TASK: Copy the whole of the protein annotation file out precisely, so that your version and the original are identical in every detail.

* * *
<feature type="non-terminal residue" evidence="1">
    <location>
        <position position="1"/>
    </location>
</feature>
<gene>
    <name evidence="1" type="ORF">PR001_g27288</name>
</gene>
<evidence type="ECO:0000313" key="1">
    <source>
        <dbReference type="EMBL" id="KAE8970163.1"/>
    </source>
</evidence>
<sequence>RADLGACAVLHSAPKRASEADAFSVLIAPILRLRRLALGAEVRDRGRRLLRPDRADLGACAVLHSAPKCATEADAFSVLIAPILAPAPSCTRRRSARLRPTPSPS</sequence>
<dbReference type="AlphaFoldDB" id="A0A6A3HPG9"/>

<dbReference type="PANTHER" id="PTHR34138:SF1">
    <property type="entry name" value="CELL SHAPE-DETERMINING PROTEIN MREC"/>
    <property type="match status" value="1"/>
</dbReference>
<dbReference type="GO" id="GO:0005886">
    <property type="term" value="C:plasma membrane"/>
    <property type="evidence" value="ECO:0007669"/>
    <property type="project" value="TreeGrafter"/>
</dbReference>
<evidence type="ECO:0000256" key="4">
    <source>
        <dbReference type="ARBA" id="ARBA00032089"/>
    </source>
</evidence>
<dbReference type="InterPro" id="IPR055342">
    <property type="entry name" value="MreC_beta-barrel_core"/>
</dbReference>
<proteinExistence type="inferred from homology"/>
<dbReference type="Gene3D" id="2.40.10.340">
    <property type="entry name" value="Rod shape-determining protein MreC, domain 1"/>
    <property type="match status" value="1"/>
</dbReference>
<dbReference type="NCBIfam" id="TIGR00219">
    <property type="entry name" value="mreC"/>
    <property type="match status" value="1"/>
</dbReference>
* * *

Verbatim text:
<feature type="non-terminal residue" evidence="1">
    <location>
        <position position="1"/>
    </location>
</feature>
<gene>
    <name evidence="1" type="ORF">PR001_g27288</name>
</gene>
<evidence type="ECO:0000313" key="1">
    <source>
        <dbReference type="EMBL" id="KAE8970163.1"/>
    </source>
</evidence>
<sequence>RADLGACAVLHSAPKRASEADAFSVLIAPILRLRRLALGAEVRDRGRRLLRPDRADLGACAVLHSAPKCATEADAFSVLIAPILAPAPSCTRRRSARLRPTPSPS</sequence>
<dbReference type="AlphaFoldDB" id="A0A6A3HPG9"/>

<dbReference type="PANTHER" id="PTHR34138:SF1">
    <property type="entry name" value="CELL SHAPE-DETERMINING PROTEIN MREC"/>
    <property type="match status" value="1"/>
</dbReference>
<dbReference type="GO" id="GO:0005886">
    <property type="term" value="C:plasma membrane"/>
    <property type="evidence" value="ECO:0007669"/>
    <property type="project" value="TreeGrafter"/>
</dbReference>
<evidence type="ECO:0000256" key="4">
    <source>
        <dbReference type="ARBA" id="ARBA00032089"/>
    </source>
</evidence>
<dbReference type="InterPro" id="IPR055342">
    <property type="entry name" value="MreC_beta-barrel_core"/>
</dbReference>
<proteinExistence type="inferred from homology"/>
<dbReference type="Gene3D" id="2.40.10.340">
    <property type="entry name" value="Rod shape-determining protein MreC, domain 1"/>
    <property type="match status" value="1"/>
</dbReference>
<dbReference type="NCBIfam" id="TIGR00219">
    <property type="entry name" value="mreC"/>
    <property type="match status" value="1"/>
</dbReference>